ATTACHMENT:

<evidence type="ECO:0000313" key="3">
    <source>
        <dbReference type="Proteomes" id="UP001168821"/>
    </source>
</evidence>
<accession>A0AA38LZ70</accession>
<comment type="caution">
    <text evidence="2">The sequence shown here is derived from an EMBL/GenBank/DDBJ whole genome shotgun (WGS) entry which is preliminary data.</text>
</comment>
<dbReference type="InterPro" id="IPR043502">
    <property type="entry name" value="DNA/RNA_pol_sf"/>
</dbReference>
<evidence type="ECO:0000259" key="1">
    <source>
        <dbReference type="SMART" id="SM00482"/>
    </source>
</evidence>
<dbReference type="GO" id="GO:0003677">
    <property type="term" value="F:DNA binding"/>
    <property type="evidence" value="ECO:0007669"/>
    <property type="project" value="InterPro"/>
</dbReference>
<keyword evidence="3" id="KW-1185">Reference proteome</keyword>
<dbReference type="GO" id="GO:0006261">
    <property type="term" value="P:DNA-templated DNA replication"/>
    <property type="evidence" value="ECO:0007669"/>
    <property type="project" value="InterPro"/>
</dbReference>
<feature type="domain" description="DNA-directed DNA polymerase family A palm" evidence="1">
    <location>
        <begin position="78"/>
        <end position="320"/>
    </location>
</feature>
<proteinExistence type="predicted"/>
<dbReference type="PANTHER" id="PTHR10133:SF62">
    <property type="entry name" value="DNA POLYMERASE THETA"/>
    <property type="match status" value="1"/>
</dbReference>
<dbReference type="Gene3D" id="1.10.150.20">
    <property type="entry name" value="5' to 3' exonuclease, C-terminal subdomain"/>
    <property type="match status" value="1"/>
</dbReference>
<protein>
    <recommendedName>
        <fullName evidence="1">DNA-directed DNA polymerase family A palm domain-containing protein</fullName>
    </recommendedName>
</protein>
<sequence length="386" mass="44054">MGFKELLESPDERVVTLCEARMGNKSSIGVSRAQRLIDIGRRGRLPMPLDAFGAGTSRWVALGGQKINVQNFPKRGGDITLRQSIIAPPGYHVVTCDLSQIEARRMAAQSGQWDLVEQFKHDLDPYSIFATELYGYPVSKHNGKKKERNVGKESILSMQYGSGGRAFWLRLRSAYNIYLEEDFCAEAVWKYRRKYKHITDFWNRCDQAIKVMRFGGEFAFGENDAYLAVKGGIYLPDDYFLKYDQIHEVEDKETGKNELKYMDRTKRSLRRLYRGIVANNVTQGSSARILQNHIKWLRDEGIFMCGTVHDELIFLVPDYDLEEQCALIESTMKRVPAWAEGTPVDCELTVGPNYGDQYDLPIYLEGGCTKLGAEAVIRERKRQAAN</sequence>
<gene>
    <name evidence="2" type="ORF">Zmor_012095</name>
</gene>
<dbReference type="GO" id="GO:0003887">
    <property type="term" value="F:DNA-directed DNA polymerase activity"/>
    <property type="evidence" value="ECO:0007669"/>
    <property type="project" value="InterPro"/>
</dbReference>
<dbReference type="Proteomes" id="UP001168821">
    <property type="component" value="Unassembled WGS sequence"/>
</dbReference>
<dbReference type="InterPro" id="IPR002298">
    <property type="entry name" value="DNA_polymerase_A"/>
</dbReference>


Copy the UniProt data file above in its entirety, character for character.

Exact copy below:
<evidence type="ECO:0000313" key="3">
    <source>
        <dbReference type="Proteomes" id="UP001168821"/>
    </source>
</evidence>
<accession>A0AA38LZ70</accession>
<comment type="caution">
    <text evidence="2">The sequence shown here is derived from an EMBL/GenBank/DDBJ whole genome shotgun (WGS) entry which is preliminary data.</text>
</comment>
<dbReference type="InterPro" id="IPR043502">
    <property type="entry name" value="DNA/RNA_pol_sf"/>
</dbReference>
<evidence type="ECO:0000259" key="1">
    <source>
        <dbReference type="SMART" id="SM00482"/>
    </source>
</evidence>
<dbReference type="GO" id="GO:0003677">
    <property type="term" value="F:DNA binding"/>
    <property type="evidence" value="ECO:0007669"/>
    <property type="project" value="InterPro"/>
</dbReference>
<keyword evidence="3" id="KW-1185">Reference proteome</keyword>
<dbReference type="GO" id="GO:0006261">
    <property type="term" value="P:DNA-templated DNA replication"/>
    <property type="evidence" value="ECO:0007669"/>
    <property type="project" value="InterPro"/>
</dbReference>
<feature type="domain" description="DNA-directed DNA polymerase family A palm" evidence="1">
    <location>
        <begin position="78"/>
        <end position="320"/>
    </location>
</feature>
<proteinExistence type="predicted"/>
<dbReference type="PANTHER" id="PTHR10133:SF62">
    <property type="entry name" value="DNA POLYMERASE THETA"/>
    <property type="match status" value="1"/>
</dbReference>
<dbReference type="Gene3D" id="1.10.150.20">
    <property type="entry name" value="5' to 3' exonuclease, C-terminal subdomain"/>
    <property type="match status" value="1"/>
</dbReference>
<protein>
    <recommendedName>
        <fullName evidence="1">DNA-directed DNA polymerase family A palm domain-containing protein</fullName>
    </recommendedName>
</protein>
<sequence length="386" mass="44054">MGFKELLESPDERVVTLCEARMGNKSSIGVSRAQRLIDIGRRGRLPMPLDAFGAGTSRWVALGGQKINVQNFPKRGGDITLRQSIIAPPGYHVVTCDLSQIEARRMAAQSGQWDLVEQFKHDLDPYSIFATELYGYPVSKHNGKKKERNVGKESILSMQYGSGGRAFWLRLRSAYNIYLEEDFCAEAVWKYRRKYKHITDFWNRCDQAIKVMRFGGEFAFGENDAYLAVKGGIYLPDDYFLKYDQIHEVEDKETGKNELKYMDRTKRSLRRLYRGIVANNVTQGSSARILQNHIKWLRDEGIFMCGTVHDELIFLVPDYDLEEQCALIESTMKRVPAWAEGTPVDCELTVGPNYGDQYDLPIYLEGGCTKLGAEAVIRERKRQAAN</sequence>
<gene>
    <name evidence="2" type="ORF">Zmor_012095</name>
</gene>
<dbReference type="GO" id="GO:0003887">
    <property type="term" value="F:DNA-directed DNA polymerase activity"/>
    <property type="evidence" value="ECO:0007669"/>
    <property type="project" value="InterPro"/>
</dbReference>
<dbReference type="Proteomes" id="UP001168821">
    <property type="component" value="Unassembled WGS sequence"/>
</dbReference>
<dbReference type="InterPro" id="IPR002298">
    <property type="entry name" value="DNA_polymerase_A"/>
</dbReference>